Eagle-eyed buyers who spotted two bargain-priced HP pocket PCs on online retailer Amazon's website today, advertised for a fraction of their true cost, will be disappointed to find the company is not honouring its offer.

The site featured HP's iPaq h1910 for £7.23 and its higher-end sibling, the h5450, for £23.04. Retailers Comet and Dabs.com are currently selling the iPaq h1910 on their websites for just over £300 and h5450 for just under £550.

Amazon.co.uk was forced to temporarily close its website around lunchtime after being inundated with orders. When the site reappeared after about an hour both products had disappeared. It has not yet confirmed how many orders it received.

"Obviously errors occur. We are cancelling all orders made and will contact all customer involved asking them if they wish to either cancel their order or replace it," said a spokeswoman for the company.

The order confirmation email sent out to customers was subject to Amazon's terms and conditions which state "No contract will subsist between you and Amazon.co.uk for the sale by it to you of any product unless and until Amazon.co.uk accepts your order by email confirming that it has dispatched your product."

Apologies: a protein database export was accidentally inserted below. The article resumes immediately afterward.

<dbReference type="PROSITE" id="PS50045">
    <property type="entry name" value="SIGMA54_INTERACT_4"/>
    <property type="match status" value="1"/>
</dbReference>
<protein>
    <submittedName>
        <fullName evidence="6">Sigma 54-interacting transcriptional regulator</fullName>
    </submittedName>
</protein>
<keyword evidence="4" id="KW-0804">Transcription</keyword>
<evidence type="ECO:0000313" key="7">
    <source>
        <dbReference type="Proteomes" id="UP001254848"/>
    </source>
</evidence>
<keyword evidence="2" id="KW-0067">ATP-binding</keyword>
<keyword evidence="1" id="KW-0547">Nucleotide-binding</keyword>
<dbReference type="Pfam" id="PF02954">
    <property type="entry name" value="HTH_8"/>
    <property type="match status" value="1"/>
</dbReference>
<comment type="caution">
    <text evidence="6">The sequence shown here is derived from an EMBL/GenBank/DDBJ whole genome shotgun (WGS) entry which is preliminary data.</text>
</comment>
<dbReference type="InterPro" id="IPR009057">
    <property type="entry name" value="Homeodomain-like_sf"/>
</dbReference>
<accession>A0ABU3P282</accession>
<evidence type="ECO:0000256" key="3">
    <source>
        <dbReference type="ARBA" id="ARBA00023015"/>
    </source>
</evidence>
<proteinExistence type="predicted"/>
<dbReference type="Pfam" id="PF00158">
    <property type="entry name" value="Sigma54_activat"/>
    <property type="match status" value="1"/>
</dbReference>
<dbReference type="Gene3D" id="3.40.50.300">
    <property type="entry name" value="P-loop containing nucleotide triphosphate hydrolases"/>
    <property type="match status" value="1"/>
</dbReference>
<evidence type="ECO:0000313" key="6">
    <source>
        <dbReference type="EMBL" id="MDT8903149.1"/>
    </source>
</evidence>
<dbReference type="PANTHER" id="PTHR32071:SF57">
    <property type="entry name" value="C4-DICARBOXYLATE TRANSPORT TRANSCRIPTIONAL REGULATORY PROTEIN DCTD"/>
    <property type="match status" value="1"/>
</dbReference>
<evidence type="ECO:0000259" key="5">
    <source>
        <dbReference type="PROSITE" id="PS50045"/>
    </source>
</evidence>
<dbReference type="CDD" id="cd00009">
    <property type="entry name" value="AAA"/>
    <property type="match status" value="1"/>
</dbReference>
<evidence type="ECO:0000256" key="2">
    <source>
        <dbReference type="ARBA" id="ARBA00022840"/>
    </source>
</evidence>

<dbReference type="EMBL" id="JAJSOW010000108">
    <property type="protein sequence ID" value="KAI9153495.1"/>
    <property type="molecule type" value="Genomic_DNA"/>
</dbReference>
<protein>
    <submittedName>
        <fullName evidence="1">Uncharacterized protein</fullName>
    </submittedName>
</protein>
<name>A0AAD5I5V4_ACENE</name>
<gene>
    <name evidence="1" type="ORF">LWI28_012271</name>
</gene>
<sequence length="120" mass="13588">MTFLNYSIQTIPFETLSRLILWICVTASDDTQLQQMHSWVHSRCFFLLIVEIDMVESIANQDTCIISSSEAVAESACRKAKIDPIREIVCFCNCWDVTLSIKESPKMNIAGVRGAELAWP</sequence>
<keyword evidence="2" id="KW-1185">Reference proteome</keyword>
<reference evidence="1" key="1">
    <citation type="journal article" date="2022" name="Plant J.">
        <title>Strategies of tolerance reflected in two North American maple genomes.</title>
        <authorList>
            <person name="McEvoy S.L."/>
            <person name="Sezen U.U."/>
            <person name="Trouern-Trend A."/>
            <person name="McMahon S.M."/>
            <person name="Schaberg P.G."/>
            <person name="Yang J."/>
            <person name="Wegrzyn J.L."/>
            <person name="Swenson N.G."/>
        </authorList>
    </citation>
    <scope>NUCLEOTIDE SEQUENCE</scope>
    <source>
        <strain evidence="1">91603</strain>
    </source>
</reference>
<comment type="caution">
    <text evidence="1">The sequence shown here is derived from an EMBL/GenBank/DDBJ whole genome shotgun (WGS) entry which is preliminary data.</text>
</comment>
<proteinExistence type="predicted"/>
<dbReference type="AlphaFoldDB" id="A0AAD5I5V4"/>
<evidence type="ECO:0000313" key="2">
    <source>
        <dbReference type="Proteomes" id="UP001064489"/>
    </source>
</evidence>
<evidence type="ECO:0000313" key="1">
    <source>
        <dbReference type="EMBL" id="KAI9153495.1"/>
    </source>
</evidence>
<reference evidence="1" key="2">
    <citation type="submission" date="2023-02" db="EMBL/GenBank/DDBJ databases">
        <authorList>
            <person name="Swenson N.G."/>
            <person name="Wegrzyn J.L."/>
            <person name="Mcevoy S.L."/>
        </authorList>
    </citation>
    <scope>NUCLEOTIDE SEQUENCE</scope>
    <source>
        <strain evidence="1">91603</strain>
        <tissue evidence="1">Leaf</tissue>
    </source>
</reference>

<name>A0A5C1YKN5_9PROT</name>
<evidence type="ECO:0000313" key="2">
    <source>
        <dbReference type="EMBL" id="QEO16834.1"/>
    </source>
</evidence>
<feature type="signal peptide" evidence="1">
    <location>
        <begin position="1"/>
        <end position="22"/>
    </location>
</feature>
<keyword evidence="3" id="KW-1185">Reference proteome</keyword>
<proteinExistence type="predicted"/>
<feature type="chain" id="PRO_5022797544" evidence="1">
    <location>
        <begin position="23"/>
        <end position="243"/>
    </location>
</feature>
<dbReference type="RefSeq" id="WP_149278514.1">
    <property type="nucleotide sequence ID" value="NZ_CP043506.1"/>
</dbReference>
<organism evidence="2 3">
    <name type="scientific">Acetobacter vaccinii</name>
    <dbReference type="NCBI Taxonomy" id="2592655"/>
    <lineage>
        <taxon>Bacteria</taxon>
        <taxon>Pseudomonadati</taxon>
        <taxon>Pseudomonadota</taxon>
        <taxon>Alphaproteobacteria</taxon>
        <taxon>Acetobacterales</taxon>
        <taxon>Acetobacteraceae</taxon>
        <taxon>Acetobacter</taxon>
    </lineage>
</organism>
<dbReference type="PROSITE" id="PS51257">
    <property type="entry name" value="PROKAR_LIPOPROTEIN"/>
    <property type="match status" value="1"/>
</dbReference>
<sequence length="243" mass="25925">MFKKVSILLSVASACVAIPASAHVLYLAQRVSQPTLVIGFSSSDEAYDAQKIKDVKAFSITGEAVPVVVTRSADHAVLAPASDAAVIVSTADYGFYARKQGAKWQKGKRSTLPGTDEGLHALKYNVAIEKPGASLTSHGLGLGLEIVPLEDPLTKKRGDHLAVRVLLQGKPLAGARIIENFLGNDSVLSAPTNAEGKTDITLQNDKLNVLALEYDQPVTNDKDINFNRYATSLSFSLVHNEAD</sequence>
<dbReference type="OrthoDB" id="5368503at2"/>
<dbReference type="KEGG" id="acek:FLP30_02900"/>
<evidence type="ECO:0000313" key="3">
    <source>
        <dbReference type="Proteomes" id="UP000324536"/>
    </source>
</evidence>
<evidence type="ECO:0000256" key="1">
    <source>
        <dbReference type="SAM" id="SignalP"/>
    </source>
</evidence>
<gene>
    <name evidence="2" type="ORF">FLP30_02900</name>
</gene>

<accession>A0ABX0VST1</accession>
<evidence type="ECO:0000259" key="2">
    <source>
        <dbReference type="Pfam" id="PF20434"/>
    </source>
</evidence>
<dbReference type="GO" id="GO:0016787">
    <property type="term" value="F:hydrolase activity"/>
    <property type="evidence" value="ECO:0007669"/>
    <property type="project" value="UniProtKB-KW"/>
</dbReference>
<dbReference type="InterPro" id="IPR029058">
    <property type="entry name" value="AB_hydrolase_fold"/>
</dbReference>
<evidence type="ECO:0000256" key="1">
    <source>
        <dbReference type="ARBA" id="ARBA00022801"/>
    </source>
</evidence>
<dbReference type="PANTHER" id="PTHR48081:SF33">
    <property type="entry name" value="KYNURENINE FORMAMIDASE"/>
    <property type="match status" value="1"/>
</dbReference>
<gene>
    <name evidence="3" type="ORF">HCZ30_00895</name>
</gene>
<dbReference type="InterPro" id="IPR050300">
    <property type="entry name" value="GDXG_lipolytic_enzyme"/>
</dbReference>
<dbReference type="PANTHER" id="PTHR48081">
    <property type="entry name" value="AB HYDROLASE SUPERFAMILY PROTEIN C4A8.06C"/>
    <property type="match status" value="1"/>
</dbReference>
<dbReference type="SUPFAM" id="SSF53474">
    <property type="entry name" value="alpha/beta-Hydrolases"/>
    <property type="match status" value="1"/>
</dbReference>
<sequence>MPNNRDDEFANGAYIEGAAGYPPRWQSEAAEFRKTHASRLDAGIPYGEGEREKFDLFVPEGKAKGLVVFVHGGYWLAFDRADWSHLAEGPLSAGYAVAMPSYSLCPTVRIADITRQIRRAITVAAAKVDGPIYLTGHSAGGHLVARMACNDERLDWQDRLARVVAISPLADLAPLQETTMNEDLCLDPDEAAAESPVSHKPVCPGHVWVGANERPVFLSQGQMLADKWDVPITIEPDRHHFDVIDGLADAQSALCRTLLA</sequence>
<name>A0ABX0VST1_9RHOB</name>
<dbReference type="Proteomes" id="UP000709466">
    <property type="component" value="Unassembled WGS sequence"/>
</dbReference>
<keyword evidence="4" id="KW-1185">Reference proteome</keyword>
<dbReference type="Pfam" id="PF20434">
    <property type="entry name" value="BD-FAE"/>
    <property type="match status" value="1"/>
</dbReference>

The key word in that bit of legal spiel is 'dispatched' — emailed order confirmations, therefore, do not represent a contract to deliver the goods. Perhaps Amazon could spend a little time rewriting its confirmation notice to make this clearer to customers.

In the now infamous Kodak case, the company was forced to sell its cameras at the price advertised because it was deemed a 'reasonable' price — buyers could reasonably believe the camera cost £100.

With a £290 difference in the RRP and Amazon's price, 'reasonableness' might be harder to prove should buyers decide to take legal action.